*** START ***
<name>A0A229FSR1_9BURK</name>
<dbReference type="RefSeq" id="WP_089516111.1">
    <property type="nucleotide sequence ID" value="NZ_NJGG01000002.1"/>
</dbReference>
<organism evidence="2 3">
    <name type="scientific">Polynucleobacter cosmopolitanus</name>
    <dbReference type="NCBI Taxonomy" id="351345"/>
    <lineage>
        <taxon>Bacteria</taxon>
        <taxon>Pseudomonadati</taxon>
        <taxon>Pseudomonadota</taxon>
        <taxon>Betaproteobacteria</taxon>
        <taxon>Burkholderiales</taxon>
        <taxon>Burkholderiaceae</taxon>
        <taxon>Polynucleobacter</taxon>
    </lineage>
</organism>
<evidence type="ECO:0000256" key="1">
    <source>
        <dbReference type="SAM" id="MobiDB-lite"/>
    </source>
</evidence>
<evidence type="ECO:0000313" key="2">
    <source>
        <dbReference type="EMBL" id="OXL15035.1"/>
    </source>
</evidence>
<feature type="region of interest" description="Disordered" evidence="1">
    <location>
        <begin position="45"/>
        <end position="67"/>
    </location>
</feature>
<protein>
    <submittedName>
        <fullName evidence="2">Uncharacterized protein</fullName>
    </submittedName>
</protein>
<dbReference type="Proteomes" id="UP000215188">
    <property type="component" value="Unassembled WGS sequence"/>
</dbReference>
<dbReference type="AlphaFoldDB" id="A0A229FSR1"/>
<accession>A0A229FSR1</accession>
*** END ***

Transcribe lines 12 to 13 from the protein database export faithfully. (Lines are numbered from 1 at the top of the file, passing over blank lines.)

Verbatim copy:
        <taxon>Betaproteobacteria</taxon>
        <taxon>Burkholderiales</taxon>